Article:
Mantle cell lymphoma, five year mark and I am living life

I am living life!

I am living life!

I am learning to let go of things in my life that I have absolutely no control over. I was given the permission to not have to fix everybody. I am allowing myself to feel emotion, all of that emotion I pushed down believing it was the right thing to do because I am a Christian. I am finding out about me and who I am and what I need and what I want. And somehow shouldn’t my cancer fit into this process? Do I just shut the door on it and say “good-bye” (and good riddance)? Or do I welcome it to come forward and incorporate itself into my present self-exploration?

I continue to read with interest an online mantle cell lymphoma forum. This forum is probably my only contact with the at large cancer world. I continue to write on this blog and over a year’s time I have made some wonderful blogging contacts who are inspiring as they face cancer either as a caretaker or patient. And three of my fellow cancer sojourners lost their battle with cancer.

I continue to facilitate a small Christian cancer support group. Many folks say this is a good service. I attend the local hospital’s women’s cancer support group and this group has gone through a lot this past year in losing two members and another one nearing the end of her life. And with our loss comes members who have relapsed and are in treatment again.

I could stop doing all of this and move on with my life. But if I withdrew from the cancer world whether through the net or locally or both, would I miss it? Would I be missed? As I am in this self-exploration and personal development of my hopes and goals for my future (now that I am pretty confident I have many years ahead of me) how does it all fit together? Should it all fit together?

I know some personalities naturally don’t think about or even spend time analyzing events of their past, others are, well, like me. I suppose the “easiest” way to analyze this is to not analyze at it at all but live forward. So if I take that advice in living forward then I think I would be doing exactly what I am doing.

I don’t want to live selfishly for myself (egocentric) but I want to live outwardly from within and give what I can to others; like I wrote, I don’t have to “fix” others, the key is simply being there for others.

When I think of fixing others, only Jesus Christ can do that. I don’t have those miraculous insights into people’s souls and neither can I heal people’s hurts, only Jesus Christ can do that. I think my only obligation is to listen, to hug and to compassionately assure those who God places in my life. I can not see myself NOT doing this.

So here I sit this morning thanking God for what He has given me, life.  I have changed from a self-centered person who felt “safest” in an environment I controlled (or so I thought), I am more empathetic (isn’t that what cancer does, helps us to empathize with others going through difficult times?) and I want to live life fully (there is a lot to live for and do both for others and myself).  I am thankful I can imagine and plan months and years out from today.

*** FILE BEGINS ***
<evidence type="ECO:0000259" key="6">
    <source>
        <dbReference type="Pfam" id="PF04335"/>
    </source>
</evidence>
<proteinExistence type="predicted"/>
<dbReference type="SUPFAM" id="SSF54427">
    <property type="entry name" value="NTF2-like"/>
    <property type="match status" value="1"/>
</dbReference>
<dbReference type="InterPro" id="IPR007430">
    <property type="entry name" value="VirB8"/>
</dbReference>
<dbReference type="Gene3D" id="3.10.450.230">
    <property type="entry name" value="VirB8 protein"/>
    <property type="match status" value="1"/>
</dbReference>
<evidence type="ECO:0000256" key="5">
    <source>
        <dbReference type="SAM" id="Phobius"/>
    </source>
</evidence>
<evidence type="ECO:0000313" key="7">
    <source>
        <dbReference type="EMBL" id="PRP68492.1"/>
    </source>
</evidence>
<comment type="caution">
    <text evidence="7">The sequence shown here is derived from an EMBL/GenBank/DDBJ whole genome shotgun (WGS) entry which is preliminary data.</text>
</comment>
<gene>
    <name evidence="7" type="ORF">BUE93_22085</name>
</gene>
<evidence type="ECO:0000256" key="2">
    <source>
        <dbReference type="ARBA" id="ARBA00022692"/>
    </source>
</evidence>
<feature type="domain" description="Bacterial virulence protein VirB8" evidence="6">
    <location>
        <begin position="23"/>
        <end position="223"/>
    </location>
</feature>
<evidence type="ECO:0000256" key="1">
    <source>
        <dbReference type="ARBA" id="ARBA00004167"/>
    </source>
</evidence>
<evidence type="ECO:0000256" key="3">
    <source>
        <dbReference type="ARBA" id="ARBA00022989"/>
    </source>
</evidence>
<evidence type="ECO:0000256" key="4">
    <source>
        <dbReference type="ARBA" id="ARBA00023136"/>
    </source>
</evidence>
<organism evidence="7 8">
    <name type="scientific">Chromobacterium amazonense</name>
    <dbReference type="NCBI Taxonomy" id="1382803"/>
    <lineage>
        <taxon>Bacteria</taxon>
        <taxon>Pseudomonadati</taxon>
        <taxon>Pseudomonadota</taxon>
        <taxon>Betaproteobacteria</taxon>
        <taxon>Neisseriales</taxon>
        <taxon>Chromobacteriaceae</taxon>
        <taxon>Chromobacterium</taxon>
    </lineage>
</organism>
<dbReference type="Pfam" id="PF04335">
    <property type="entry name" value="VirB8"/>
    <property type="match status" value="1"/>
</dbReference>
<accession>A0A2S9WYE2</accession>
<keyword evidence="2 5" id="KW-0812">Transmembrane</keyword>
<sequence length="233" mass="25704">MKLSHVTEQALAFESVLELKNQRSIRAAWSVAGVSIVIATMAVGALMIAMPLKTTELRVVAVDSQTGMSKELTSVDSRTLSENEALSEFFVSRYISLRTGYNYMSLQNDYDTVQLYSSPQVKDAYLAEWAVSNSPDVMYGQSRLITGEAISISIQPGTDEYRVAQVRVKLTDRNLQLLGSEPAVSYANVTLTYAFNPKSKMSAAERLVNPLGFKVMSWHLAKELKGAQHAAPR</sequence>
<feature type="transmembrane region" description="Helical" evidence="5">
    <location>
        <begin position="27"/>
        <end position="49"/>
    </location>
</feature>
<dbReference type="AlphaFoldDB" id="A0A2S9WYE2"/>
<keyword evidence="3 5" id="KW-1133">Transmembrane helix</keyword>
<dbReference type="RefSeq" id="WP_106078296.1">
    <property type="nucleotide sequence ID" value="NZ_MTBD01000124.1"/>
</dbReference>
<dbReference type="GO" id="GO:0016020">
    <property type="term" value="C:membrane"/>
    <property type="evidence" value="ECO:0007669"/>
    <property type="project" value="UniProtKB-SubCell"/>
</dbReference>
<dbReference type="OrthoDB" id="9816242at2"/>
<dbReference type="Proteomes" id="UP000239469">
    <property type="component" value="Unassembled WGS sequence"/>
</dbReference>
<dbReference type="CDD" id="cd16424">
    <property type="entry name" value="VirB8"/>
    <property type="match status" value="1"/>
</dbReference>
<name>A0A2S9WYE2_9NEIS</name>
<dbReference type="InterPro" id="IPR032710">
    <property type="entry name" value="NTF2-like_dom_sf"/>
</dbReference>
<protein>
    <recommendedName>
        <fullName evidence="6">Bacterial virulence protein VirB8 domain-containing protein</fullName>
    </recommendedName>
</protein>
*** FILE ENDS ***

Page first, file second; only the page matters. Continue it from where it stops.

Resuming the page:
When you hear that cancer doesn’t define you, how does that make you feel?  I can’t help believe that hearing the words, “You have cancer”, is like a sharp knife piercing every aspect of a person’s being; physically, mentally, emotionally and spiritually.  I don’t care what kind of cancer you are diagnosed with, I feel pretty safe to say everyone questions their mortality and wonders if cancer will lead to their death.

Cancer does leave a scar on our soul; the size of the scar is different for all of us but it is still a scar.  Cancer is part of our definition because somehow and in some way you responded to it and it changes you; yes, you remain you but there is a newer definition of you.

I am nearing my five year mark.  I look back on this journey and I am  thankful for every high and  low I experienced.  I was strong and focused all through treatment; I was fragmented and lost, lonely and isolated in my first years of survival.  Today I am impassioned to come alongside you as you face your battle.  I sincerely want to be your example of “you can do this and there is life beyond cancer.”  How can I do this for you?

Living the rest of my life.

Living the rest of my life.  Glacier National Park, Montana

I had cancer.  I survived cancer.  I am living life.

A new love – hiking in God’s creative wonder.  Would you like to join me?


6 comments on “Mantle cell lymphoma, five year mark and I am living life

  1. teresapoetry says:

    Though I haven’t had cancer, I know people that do. You are such a blessed example of endurance and faith : )

  2. Andrew says:

    Good post, and good reflections on the balance between looking forward and remembering backward. I always think of my cancer identity as one layer of my identity, more in the background now as I move forward and develop my other ‘layers’, but it will always be part of me and I maintain it, through my less frequent clinic visits, monthly support groups, and the various on-line fora.

    Sounds like you have found a good balance in your ‘new normal’.

    Keep these reflections up – helpful to us all.

  3. brianlamew says:

    Inspiring and congratulations!!

  4. Wendy Gorrell says:


  5. Kathy Baland says:

    In reading this, I found myself thinking that you were “born for such a time as this”.
    Carry on, dear one.

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